European politics is more than the collection of 28 national sentiments, more than the theme of yet another Sonntagsrede, more than the regular summit of national chief executives. Way more than this.

Austria’s new old Grand Coalition government, led by social democratic Chancellor Werner Faymann and conservative Vice-Chancellor Michael Spindelegger, has been sworn in earlier on Monday. The ceremony was accompanied by protests on the streets and major dissatisfaction among the people. Public universities all over Austria raised black flags. For once, this is not due to Austrians’ affinity to moan. Commentators, both foreign and domestic, share the view that this coalition agreement is among least ambitious the country has seen since 1945. Contrary to all promises, it lacks controversial but long overdue reforms and supports the stalemate.

The general elections on September 29th had the Social Democrats (SPÖ) finishing first and the christian-democratic People’s Party (ÖVP) second, despite major losses by both. What used to be a Grand Coalition ended up with a narrow majority that would secure what they intended to do even long before the election campaign: keeping everything as it is. Nevertheless it took them eleven weeks of negotiations to come to that agreement.

In looking for possible reasons for the bad quality of that result, one could argue that it’s the particular politicians, that lack ambition and most of all firm conviction. But that just scratches the surface. The real cause for this undesirable development are not only the acting politicians, but the nature of the parties that produce that kind of politicians.

Parties like SPÖ and ÖVP are small microcosms guided by rituals and political habits that have existed for over sixty years. They still pick their leading personnel behind closed doors and reward those who behave, who sing the party’s songs, act according to the rituals, agree with the party’s common sense and punshing those who dare to object or criticize.

Both Mr. Faymann and Mr. Spindelegger grew up in such political enviroments. For them, the primary aim remains to please officials of their own party. Most importantly, they have to appoint representatives of the major party-affiliated organisations proportionally to the offices.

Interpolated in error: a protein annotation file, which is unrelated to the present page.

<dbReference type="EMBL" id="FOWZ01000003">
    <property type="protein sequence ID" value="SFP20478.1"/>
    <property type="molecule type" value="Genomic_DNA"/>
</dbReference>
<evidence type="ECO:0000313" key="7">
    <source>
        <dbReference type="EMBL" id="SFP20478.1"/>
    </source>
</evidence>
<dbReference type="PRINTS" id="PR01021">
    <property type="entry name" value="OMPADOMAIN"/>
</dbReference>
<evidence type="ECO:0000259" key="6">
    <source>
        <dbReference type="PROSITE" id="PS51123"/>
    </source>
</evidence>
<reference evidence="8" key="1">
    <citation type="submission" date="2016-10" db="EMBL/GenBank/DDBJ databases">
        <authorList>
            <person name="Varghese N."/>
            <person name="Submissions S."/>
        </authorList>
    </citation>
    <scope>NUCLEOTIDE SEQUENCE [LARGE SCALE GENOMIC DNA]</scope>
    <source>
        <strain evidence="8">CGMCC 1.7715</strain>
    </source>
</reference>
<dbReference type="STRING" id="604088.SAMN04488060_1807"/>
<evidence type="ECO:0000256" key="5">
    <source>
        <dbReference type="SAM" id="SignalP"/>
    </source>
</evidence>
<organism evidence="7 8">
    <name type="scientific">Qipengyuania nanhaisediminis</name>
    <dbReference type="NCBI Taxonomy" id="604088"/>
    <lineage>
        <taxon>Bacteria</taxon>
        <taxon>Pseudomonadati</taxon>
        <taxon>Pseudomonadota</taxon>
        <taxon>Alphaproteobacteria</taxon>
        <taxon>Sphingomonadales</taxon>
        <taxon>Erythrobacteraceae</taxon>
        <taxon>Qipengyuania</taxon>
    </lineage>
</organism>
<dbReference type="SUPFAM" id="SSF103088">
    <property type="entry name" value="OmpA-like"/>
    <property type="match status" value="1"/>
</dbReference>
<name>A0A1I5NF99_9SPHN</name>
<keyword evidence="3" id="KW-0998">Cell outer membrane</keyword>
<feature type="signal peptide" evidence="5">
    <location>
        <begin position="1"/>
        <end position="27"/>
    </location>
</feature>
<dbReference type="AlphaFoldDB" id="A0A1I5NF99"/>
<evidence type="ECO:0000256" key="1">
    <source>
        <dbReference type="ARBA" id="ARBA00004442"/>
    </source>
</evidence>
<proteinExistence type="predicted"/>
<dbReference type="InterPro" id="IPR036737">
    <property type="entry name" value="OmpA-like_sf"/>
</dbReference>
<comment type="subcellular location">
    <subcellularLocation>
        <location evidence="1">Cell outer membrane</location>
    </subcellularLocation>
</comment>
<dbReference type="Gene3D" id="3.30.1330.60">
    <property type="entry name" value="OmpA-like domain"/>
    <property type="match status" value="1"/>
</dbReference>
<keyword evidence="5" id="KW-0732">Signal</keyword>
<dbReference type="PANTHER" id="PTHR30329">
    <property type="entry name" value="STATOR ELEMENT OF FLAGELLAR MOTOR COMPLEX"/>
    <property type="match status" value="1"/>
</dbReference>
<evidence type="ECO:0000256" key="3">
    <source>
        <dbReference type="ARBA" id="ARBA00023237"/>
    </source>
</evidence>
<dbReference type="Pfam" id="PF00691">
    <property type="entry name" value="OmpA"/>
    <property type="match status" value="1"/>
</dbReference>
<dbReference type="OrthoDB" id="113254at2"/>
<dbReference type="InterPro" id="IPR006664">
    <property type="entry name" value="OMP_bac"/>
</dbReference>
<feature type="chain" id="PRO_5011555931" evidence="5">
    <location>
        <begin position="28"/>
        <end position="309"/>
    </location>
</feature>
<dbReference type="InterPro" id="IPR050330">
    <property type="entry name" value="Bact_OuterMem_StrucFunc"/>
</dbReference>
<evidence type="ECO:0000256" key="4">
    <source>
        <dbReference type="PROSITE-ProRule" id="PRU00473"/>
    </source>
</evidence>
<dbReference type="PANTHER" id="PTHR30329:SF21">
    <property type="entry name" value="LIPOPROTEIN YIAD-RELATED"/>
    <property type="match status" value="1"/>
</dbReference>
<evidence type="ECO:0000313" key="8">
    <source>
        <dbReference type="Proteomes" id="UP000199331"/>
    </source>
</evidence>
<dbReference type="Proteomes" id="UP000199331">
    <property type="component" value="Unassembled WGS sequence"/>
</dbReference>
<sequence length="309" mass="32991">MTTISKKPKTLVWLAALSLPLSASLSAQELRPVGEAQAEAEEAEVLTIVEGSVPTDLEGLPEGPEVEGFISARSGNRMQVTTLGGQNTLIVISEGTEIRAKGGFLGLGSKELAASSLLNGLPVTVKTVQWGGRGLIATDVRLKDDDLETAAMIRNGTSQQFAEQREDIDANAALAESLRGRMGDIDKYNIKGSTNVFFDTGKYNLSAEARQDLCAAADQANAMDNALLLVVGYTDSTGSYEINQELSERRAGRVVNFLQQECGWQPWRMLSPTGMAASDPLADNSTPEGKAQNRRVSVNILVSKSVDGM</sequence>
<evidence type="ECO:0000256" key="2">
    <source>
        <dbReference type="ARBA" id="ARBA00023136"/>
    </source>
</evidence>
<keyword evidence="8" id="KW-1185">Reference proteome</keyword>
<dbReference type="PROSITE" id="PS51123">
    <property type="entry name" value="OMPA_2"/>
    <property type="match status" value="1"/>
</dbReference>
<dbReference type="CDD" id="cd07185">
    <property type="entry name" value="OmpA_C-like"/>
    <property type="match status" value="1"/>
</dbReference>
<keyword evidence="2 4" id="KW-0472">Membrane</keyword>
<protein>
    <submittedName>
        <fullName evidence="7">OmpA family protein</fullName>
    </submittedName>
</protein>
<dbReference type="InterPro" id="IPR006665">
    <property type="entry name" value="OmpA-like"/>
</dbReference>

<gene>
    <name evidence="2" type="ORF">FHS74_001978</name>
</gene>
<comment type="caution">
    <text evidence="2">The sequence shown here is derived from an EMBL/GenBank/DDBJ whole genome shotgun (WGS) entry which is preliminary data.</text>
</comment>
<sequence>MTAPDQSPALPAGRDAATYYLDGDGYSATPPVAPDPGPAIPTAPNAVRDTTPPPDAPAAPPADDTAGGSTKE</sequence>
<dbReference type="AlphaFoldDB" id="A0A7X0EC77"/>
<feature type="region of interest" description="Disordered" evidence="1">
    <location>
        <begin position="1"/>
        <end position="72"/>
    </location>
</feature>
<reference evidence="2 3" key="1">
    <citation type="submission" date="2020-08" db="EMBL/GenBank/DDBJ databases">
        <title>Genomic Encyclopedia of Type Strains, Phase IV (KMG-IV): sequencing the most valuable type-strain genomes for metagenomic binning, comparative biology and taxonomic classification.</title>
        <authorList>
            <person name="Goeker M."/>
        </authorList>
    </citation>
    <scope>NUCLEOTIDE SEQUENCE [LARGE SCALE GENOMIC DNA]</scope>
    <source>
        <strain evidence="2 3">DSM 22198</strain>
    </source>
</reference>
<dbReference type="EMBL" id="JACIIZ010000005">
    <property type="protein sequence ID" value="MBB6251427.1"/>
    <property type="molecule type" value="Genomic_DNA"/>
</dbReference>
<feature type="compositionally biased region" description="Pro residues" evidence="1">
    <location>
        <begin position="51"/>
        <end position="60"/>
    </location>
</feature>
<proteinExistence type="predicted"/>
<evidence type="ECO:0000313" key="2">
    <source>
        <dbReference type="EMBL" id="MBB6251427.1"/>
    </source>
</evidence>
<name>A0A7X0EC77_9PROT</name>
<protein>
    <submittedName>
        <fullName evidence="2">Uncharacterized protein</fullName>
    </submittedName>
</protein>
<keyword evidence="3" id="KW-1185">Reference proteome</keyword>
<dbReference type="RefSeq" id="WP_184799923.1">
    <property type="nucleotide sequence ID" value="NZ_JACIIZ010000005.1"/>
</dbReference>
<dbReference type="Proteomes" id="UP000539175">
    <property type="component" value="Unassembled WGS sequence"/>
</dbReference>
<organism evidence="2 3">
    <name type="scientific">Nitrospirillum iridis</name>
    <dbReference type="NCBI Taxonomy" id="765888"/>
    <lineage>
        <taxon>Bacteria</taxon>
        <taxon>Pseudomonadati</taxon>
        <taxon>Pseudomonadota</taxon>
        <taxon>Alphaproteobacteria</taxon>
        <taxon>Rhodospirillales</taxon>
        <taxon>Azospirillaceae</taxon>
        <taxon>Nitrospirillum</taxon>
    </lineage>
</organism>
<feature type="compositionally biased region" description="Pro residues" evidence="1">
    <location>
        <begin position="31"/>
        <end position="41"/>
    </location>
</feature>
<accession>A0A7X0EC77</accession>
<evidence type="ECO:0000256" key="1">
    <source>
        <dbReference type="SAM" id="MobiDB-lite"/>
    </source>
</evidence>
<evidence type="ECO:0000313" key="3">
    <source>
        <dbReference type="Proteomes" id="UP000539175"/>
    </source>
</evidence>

To that end, the new government founded a Ministry for Families and Youth, that has practually no use, since major family affairs are about subsidies and thus subjected to the Finance Ministry and youth affairs a matter of the federal states. And as if that wasn’t enough, in order to do so, they even had to get rid of the Ministry for Science and Research. In 2013!

The government is not even reluctant to subject major future oriented issues to their own party needs. And they have no incentive to change this behaviour. They are happy with the status quo, because, for one, parties in Austria enjoy public funding like in no other European country. For another, in the recent elections they were pretty much reduced to their core electorates. They are unlikely to lose much more voters. Therefore in their election campaigns, they focus on the mobilisation of their own electorate rather than trying to convince new voters. By the way, the demographic group that makes for the biggest share of the electorate of the two parties, are statistically summarized as “people over 60” with needs that, needless to say, are not necessarily so much concerned about the country’s future.

The parties are unlikely to change, unless they are forced to. Such change could only come from inside the parties. What would be required is a grassroots movement, that forces the leadership to open up their parties, providing real means of participation and public forums for politcal debate and democratize the selection of election candidates. That would fundamentally change the requirements on the political personnel, allowing real debate with real dissent. And it could attract talented young people again to join politics and create a whole variety of people among politicians – a variety that a vivid democracy so heavily relies on. It would force the parties to give up their introversive focus, broaden their perspectives and eventually lead to policy that meets the needs of the society and the challenges of the nation.

Generally, Austria is in good shape. The economy is doing well. Unemployment is comparably low and sustainable growth in sight. But all that doesn’t change the fact that there are major reforms that has been overdue for over twenty years, especially in education, in research and in the judicial system. Austria cannot afford to the rest on the achievements of former governments and put its healthy state in jeopardy. But that is exactly what this coaltion agreement does.

It’s the nature of the parties, their insularity and their culture of discussion, that is the real decease. The spinelessness and small-mindedness that are set to govern this country for five more years are just its painful symptoms.

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